Political Revolution in Germany: Pirates Country’s Third Strongest Party in New Poll

Published on Spiegel Online International, by kla, April 10, 2012.

Germany’s Pirate Party may still be hammering out their platform, but that doesn’t seem to bother voters. Riding a wave of new popularity following a recent state election success, the Internet freedom advocates have gained record support in a national poll. Germany’s Green Party used to be the model for upstart political parties in the country. But now it appears that the new Internet-freedom Pirate Party is on an even more rapid path to nationwide success. And it has overtaken the Greens in public opinion polls, as well … //  

… Internal Strife:

Germany’s other political parties are also watching the new party’s development anxiously. “The Pirates will replace the Greens as a protest party,” General Secretary for the conservative Bavarian Christian Social Union, Alexander Dobrindt, told daily Die Welt.

But even as they achieve national success, the Pirate Party continues to grapple with internal questions about strategy and leadership. Late last week the party’s youth organization, the Young Pirates, made allegations of sexism and racism. In a statement calling for tougher measures against problem members, the group reported that one woman had been described as “too pretty” to be taken seriously, and that a Twitter discussion had declared there was no problem with being “critical of foreigners.” But on Monday the party’s spokesperson rejected the Young Pirates’ demand, explaining in a statement that their open forum would sometimes give rise to unpopular statements.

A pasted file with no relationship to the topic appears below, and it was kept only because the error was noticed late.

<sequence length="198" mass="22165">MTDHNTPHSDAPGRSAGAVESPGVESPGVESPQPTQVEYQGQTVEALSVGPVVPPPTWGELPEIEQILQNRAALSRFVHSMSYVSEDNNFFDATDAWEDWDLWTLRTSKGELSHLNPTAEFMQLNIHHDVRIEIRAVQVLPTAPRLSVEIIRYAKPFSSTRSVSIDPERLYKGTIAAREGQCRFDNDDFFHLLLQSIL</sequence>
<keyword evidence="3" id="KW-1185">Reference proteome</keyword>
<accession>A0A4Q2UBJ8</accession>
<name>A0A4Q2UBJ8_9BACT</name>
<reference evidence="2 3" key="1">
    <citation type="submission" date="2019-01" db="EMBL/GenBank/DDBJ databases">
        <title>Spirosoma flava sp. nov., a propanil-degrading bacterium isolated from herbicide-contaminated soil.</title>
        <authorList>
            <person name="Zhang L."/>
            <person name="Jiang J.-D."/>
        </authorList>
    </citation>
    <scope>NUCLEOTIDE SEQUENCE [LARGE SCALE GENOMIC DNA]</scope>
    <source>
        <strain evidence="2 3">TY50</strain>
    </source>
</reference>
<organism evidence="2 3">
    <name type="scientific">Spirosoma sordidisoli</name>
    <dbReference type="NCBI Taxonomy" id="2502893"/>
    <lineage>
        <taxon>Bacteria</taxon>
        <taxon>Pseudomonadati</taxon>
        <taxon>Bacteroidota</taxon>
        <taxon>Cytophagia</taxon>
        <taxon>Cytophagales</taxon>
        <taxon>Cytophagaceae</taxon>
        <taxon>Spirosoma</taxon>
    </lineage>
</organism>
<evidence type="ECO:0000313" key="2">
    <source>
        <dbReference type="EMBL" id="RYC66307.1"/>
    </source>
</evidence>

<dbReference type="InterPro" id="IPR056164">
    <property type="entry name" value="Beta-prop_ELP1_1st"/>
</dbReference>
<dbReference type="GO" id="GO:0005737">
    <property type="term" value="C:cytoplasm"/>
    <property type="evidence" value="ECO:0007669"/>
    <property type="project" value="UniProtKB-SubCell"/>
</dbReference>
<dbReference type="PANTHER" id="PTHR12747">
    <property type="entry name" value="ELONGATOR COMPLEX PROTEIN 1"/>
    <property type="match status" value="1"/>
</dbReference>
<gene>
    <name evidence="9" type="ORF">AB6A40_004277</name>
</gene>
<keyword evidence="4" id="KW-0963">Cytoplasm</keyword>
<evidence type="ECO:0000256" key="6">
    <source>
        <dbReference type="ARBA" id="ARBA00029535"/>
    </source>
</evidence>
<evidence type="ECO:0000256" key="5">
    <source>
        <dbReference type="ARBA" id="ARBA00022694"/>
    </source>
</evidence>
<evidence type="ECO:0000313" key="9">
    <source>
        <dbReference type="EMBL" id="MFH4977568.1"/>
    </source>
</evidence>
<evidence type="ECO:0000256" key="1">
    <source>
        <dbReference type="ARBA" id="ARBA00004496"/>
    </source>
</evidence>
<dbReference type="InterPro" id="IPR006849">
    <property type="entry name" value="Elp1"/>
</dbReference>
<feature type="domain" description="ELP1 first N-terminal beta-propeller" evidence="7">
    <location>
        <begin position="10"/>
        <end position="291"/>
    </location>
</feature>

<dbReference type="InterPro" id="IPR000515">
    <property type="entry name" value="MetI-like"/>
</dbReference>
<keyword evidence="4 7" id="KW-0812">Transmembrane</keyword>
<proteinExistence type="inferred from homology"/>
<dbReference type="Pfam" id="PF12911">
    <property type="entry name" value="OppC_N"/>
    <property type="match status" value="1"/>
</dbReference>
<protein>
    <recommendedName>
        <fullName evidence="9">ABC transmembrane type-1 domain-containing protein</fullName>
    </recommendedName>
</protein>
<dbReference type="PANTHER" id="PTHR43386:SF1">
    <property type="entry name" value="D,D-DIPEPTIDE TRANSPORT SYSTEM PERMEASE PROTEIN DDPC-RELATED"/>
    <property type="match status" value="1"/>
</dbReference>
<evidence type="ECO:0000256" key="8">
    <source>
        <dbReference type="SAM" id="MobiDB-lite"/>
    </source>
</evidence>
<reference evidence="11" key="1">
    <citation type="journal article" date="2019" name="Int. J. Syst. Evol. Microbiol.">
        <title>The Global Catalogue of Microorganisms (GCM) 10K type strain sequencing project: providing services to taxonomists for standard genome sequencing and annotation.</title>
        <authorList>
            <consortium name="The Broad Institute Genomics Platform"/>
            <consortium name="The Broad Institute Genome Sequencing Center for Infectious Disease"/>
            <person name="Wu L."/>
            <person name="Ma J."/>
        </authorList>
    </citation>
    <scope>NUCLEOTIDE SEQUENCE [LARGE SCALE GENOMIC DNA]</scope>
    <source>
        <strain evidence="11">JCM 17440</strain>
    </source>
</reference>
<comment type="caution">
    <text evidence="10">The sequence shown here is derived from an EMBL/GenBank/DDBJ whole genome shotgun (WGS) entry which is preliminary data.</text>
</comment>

The Forsa poll also had good news for the embattled Free Democratic Party (FDP), the junior partners in Chancellor Angela Merkel’s center-right governing coalition. The pro-business party managed to garner 5 percent of voter support, meaning that after months of abysmal poll results, the party may be on the road to at least partial recovery.

Five percent, however, still wouldn’t be enough to maintain a majority for a coalition with Merkel’s conservative Christian Democrats (CDU), who together with their sister party the CSU had 36 percent of voter support. With a federal election coming up in 2013, Merkel is already shifting her policies to the left to redirect support for the center-left Social Democrats (26 percent) and improve her chances of staying in power for a third term.  (full text).

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